The latest smartphone statistics are showing that advertisers can’t use a one size fits all mentality.
Smartphones are rapidly becoming one of the best ways for brands to be able to communicate an interact with consumers in a relevant way, as mobile marketing techniques become better understood and employed, but marketers are discovering that there is no single solution to reaching everyone.
There are massive opportunities through smartphone advertising, but a cookie cutter strategy does not exist.
While promotions and ads over smartphones can be extremely effective in emerging markets, mobile marketing firms have come to note that when focusing on emerging markets, they must not only work on engaging consumers, but also in converting new customers. Among the emerging markets where the growth has been greatest are Latin America, the Middle East, Africa, and the Asia Pacific region. In those markets, mobile ad revenues have risen by over 60 percent, year over year.
It is clear that these are very promising areas for mobile marketing, provided that it is done correctly.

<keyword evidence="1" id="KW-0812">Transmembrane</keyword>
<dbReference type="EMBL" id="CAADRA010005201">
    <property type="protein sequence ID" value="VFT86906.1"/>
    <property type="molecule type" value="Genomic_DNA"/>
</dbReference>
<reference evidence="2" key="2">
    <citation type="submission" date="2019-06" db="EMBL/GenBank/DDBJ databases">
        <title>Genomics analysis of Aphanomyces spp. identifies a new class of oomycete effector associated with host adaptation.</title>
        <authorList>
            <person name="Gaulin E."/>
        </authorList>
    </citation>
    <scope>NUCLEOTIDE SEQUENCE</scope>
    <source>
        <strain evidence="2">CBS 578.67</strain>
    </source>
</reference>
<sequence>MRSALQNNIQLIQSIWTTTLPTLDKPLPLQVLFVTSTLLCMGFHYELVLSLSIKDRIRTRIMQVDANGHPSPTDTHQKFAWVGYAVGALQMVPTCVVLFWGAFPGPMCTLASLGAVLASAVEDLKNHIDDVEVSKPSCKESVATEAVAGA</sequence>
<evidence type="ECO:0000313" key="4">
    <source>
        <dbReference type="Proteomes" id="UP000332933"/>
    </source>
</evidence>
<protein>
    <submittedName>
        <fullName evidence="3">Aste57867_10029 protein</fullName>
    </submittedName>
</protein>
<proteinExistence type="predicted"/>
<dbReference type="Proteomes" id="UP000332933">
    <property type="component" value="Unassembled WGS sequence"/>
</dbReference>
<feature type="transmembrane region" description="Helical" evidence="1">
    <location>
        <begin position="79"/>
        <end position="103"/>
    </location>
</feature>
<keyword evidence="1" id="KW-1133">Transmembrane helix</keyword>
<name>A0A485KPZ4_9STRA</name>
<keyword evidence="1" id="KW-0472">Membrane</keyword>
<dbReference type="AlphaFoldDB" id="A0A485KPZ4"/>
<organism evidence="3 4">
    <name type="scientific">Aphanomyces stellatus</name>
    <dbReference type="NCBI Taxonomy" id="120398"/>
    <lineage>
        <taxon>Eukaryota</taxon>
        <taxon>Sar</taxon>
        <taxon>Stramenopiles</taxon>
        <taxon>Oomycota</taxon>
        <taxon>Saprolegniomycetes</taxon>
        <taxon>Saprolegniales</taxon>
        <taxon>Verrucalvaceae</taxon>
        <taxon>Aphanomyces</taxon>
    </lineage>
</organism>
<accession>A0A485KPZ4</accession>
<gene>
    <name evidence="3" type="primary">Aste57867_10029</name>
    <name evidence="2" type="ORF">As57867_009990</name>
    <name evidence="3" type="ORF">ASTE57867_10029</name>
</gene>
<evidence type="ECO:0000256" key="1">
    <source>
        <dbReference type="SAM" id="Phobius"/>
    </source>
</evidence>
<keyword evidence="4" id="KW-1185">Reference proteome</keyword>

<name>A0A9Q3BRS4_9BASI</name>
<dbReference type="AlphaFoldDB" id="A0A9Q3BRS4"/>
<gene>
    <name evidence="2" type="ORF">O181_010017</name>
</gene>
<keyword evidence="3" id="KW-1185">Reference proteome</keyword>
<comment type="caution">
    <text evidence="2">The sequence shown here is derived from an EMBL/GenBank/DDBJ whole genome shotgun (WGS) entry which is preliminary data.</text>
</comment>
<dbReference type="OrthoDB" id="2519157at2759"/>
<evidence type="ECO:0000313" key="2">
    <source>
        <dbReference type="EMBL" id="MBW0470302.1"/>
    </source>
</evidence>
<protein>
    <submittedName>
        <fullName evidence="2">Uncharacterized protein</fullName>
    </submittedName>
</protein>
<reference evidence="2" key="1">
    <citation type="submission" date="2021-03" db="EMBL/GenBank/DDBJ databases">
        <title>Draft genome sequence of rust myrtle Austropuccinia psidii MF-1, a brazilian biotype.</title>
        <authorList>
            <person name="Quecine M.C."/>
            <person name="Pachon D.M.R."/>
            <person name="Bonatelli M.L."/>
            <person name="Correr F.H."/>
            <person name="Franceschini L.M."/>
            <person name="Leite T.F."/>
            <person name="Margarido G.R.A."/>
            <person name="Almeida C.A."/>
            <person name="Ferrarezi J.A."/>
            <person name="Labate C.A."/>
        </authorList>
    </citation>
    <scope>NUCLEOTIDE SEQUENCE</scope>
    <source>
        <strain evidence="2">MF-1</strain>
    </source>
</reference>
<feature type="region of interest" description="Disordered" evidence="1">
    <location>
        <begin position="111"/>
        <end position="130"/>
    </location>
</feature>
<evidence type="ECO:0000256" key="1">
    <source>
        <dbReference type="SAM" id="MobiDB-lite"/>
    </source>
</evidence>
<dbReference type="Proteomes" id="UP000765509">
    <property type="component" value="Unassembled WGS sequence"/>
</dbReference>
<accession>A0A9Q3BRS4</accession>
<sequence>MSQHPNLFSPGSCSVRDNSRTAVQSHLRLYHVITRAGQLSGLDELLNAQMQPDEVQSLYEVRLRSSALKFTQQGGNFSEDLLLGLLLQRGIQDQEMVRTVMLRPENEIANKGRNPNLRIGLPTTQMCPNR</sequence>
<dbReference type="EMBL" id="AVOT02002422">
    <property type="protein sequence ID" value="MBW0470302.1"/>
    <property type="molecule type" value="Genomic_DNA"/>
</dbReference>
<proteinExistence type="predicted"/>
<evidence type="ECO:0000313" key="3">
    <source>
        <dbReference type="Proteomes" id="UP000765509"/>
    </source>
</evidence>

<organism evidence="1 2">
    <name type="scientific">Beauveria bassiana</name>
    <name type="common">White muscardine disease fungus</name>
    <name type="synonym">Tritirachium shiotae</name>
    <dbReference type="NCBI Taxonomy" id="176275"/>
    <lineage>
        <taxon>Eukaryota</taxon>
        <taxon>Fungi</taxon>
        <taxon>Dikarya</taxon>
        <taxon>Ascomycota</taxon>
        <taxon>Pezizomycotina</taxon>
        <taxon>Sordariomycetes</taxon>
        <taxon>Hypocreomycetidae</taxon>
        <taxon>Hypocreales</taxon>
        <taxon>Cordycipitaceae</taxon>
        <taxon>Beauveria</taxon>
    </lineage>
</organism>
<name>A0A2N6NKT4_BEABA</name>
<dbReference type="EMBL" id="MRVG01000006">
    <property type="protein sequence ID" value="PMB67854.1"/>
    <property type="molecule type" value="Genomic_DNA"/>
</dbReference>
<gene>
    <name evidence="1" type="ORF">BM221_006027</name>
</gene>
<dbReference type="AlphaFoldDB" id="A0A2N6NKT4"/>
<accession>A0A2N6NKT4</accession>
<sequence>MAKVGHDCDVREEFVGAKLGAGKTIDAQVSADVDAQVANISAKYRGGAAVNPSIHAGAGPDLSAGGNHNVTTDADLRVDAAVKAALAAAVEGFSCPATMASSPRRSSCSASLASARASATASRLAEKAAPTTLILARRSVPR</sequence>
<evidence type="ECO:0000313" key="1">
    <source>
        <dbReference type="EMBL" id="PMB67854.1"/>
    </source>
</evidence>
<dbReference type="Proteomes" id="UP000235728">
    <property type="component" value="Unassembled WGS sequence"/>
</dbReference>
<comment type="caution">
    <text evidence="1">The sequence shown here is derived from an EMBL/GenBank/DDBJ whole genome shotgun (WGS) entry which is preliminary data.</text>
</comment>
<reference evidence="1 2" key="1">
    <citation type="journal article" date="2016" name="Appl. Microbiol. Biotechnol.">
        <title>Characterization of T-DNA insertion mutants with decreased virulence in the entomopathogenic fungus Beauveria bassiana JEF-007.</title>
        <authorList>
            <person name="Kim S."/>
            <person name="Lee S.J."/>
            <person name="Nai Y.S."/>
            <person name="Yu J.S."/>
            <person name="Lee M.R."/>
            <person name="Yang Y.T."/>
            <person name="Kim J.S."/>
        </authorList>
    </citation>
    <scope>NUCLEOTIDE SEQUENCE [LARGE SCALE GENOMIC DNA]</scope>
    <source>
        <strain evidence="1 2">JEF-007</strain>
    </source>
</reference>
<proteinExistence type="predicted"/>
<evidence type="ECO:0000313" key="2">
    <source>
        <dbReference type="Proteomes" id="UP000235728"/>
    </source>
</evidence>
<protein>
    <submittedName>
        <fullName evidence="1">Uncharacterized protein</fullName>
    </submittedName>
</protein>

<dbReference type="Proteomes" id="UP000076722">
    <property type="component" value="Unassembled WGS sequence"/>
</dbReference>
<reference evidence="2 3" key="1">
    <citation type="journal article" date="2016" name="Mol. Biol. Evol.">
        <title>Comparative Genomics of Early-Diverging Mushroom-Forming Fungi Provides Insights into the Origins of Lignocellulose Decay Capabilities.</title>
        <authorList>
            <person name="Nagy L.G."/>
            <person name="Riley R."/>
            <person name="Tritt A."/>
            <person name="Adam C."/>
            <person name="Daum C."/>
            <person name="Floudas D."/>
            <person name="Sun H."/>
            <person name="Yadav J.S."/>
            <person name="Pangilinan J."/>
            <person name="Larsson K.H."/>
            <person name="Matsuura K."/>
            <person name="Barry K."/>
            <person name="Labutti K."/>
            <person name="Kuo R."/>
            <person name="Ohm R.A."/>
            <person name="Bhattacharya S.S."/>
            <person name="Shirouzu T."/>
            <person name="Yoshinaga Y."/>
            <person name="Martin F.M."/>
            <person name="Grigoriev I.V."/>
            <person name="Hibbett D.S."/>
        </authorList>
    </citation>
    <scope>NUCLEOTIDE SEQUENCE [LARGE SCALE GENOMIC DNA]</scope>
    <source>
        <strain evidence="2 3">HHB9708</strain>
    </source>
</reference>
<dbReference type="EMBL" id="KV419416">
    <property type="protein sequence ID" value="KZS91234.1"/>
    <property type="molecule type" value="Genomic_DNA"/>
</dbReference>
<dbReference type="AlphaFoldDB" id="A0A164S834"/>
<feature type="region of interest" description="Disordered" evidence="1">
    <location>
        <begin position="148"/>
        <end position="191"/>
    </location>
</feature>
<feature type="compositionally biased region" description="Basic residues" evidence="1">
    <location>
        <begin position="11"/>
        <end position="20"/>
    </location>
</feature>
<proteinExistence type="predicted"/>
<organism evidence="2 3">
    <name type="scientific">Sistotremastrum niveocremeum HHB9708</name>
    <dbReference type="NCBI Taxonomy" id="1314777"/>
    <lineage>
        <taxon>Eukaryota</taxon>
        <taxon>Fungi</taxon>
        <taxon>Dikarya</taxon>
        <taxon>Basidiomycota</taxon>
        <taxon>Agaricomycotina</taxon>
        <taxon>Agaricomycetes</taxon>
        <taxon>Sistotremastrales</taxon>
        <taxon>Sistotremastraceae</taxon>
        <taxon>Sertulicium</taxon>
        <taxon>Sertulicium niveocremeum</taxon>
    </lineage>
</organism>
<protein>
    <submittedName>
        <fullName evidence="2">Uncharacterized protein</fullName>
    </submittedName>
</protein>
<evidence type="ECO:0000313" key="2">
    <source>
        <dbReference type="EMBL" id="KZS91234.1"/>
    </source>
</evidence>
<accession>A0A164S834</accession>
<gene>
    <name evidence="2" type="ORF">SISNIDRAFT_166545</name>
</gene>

The latest projections are that these markets will make up the majority of mobile connections within three years from now. Marketers are boosting their advertising budgets in order to focus on these customers and reach them through their smartphones. This is especially true in the areas in which there is a rapidly growing middle class. The reason is that it is building the number of people who have a disposable income.
In these emerging markets, the use of mobile devices is considerably greater than that of laptops and desktops. In fact, smartphones are used broadly over tablets. The reason is that they did not have the infrastructure or disposable income available for widespread computer use as developed nations saw those machines become ubiquitous. Therefore, targeting consumers over smartphones is essentially the only way to go when it comes to digital marketing in those regions.
The key is to avoid the belief that mobile marketing in the West and in these markets can be conducted in the same way. Duplicating campaigns leads to a direct failure in emerging markets, nearly every time.